You can transfer your life’s earnings between bank accounts online. You can apply for a credit card and file your tax returns online. If you’re an air traffic controller, you probably use a Web-based system to direct the planes — and people’s lives — above you. So what’s the deal with voting? Why can’t you use your phone or computer to cast your ballot remotely? Experts don’t have faith in the ability of the Internet to maintain what’s needed in a voting system: keeping your vote secret, preventing coercion, verifying your identity, allowing you to vote only once, and recording your vote correctly. If not now, though, will the option to vote online be available in the future? … Skeptics of online voting are of course concerned about security breaches. Could a third party hack into the system and interfere with an election’s results? What about the potential for violations of voter privacy?
David Jefferson, a computer scientist with Lawrence Livermore National Laboratory wrote in 2011 that “computer and network security experts are virtually unanimous in pointing out that online voting is an exceedingly dangerous threat to the integrity of U.S. elections. … Anyone from a disaffected misfit individual to a national intelligence agency can remotely attack an online election, modifying or filtering ballots in ways that are undetectable and uncorrectable, or just disrupting the election and creating havoc.”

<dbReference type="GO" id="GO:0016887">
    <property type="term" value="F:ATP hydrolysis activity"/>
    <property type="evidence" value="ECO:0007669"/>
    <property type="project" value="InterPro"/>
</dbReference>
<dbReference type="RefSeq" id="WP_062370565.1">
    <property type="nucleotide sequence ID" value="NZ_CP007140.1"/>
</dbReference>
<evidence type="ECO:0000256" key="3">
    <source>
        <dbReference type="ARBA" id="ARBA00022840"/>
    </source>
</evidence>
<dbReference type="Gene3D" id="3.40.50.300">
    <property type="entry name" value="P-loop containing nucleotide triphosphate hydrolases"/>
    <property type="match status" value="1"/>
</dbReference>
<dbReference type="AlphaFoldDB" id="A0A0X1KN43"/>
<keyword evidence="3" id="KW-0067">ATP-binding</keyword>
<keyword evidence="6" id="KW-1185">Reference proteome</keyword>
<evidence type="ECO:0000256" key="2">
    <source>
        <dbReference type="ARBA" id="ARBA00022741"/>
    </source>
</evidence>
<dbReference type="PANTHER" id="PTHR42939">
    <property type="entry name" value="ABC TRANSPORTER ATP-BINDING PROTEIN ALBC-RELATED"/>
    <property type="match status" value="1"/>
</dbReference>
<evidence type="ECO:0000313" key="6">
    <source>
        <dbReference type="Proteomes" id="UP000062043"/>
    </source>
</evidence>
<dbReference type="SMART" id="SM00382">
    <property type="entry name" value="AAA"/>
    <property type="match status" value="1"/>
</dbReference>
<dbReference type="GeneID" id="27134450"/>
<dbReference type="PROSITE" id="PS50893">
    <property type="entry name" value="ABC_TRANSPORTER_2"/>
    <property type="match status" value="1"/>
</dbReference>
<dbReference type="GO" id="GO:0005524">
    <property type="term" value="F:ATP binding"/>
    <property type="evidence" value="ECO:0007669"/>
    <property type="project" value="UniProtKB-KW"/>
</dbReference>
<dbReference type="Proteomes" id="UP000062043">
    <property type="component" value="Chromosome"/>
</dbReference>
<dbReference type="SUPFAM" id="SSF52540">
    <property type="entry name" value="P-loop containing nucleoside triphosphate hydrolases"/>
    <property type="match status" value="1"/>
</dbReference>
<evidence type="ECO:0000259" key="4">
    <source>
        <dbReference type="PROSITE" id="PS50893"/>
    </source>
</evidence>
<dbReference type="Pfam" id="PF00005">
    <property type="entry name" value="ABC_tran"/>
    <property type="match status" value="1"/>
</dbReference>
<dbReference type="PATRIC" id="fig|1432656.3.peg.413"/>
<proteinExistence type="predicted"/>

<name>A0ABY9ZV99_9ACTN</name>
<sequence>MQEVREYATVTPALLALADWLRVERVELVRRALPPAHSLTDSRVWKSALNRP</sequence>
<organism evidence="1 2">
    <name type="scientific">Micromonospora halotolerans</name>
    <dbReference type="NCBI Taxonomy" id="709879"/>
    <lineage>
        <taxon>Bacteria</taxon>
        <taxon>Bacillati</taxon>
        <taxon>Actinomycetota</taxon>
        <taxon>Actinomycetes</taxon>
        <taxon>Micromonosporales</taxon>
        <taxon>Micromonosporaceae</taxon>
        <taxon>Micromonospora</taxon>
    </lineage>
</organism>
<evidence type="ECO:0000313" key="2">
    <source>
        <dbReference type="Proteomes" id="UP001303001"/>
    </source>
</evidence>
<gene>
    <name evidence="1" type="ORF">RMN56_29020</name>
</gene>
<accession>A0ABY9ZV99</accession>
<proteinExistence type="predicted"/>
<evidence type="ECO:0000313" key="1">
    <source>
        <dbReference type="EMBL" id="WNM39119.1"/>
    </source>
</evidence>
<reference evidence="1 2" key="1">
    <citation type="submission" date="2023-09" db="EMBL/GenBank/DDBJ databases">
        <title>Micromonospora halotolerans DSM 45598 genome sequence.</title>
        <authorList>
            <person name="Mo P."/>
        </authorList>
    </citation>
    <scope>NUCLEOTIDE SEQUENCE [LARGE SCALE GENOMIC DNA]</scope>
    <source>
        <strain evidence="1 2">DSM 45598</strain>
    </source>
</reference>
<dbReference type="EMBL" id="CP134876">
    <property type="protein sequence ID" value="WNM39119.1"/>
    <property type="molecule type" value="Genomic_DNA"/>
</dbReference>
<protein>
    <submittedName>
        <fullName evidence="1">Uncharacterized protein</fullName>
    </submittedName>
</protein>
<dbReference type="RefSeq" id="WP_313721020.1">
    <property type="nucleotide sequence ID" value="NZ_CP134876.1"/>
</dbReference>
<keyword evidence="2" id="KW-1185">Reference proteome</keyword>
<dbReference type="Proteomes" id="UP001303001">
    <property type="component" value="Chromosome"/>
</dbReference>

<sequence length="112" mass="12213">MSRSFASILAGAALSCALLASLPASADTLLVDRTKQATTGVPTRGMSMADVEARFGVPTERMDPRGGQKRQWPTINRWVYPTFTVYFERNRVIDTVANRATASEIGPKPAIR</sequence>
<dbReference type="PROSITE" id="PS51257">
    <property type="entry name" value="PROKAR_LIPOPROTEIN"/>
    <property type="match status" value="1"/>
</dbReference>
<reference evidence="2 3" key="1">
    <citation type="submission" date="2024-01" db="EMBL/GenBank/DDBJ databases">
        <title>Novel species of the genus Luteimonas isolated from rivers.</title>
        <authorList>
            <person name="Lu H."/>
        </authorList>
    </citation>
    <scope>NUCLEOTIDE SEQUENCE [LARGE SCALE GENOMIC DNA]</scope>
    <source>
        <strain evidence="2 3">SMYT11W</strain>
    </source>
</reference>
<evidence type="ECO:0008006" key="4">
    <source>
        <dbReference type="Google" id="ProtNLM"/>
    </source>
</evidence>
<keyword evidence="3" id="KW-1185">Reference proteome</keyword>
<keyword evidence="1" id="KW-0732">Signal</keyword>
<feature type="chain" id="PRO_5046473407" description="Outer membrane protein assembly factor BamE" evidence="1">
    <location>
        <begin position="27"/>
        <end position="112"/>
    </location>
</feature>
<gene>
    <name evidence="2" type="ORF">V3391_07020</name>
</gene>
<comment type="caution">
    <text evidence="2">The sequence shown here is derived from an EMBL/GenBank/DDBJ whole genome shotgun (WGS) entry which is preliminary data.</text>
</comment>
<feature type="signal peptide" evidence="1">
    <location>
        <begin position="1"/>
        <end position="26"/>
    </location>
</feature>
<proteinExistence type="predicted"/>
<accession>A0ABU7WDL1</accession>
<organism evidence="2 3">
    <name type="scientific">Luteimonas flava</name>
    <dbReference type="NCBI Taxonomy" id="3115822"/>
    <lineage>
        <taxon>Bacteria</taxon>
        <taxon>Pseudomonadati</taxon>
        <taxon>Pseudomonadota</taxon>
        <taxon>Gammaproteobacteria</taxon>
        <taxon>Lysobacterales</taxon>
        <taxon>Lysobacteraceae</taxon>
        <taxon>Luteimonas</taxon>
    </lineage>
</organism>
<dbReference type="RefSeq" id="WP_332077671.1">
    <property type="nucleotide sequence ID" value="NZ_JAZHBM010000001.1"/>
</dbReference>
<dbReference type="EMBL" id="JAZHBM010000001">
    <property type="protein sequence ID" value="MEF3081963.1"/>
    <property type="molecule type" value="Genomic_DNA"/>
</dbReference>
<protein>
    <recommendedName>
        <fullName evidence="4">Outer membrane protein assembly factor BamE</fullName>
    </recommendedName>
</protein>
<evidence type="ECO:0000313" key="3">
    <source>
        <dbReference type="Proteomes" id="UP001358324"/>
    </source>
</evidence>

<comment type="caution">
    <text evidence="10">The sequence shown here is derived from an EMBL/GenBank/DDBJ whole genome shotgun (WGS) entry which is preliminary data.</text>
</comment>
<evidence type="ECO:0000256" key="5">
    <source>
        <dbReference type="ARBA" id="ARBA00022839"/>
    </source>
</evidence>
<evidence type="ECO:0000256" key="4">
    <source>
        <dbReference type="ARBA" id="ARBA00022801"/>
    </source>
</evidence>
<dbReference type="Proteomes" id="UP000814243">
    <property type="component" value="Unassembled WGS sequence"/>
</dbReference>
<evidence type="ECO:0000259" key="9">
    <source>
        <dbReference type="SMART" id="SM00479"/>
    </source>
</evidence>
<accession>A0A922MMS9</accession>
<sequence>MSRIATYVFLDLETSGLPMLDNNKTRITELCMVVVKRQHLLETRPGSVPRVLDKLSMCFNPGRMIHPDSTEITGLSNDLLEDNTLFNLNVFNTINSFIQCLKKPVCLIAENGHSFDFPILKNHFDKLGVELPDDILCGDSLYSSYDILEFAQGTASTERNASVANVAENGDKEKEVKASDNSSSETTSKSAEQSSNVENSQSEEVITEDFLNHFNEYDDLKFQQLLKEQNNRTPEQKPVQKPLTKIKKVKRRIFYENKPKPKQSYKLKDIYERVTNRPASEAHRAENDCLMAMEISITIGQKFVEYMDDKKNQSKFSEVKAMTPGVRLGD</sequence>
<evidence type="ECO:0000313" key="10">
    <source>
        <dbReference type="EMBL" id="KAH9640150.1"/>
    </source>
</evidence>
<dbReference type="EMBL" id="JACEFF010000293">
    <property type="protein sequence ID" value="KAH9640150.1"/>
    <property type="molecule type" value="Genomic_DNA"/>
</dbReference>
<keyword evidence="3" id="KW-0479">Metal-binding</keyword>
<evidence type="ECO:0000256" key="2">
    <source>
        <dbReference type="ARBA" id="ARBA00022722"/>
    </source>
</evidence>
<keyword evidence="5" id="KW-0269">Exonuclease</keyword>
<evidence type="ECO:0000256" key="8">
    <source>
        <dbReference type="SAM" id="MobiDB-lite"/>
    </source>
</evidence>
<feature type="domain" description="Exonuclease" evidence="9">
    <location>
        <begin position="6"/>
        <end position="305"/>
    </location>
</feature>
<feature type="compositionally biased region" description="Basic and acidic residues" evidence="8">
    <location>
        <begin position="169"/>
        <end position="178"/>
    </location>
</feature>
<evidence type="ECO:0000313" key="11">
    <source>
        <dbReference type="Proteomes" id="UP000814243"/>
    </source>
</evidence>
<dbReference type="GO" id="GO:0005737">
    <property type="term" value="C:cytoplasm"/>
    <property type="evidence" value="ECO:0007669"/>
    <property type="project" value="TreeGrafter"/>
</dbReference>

What’s the difference between banking online and voting online, then? As Jefferson pointed out, e-commerce transactions are not, in fact, safe. Banks, credit card companies and other online sellers lose billions of dollars each year to fraudulent transactions online. People think e-commerce is safe because they, as victims, aren’t held financially responsible for the fraud.
“Instead the businesses absorb and redistribute the losses silently, passing them on in the invisible forms of higher prices, fees, and interest rates. Businesses know that if consumers had to accept those losses personally most online commerce would collapse,” Jefferson wrote. With e-commerce, people can detect errors and fraud. With voting, it wouldn’t be so easy. There are no receipts, double-entry bookkeeping or audit records following your voting trail.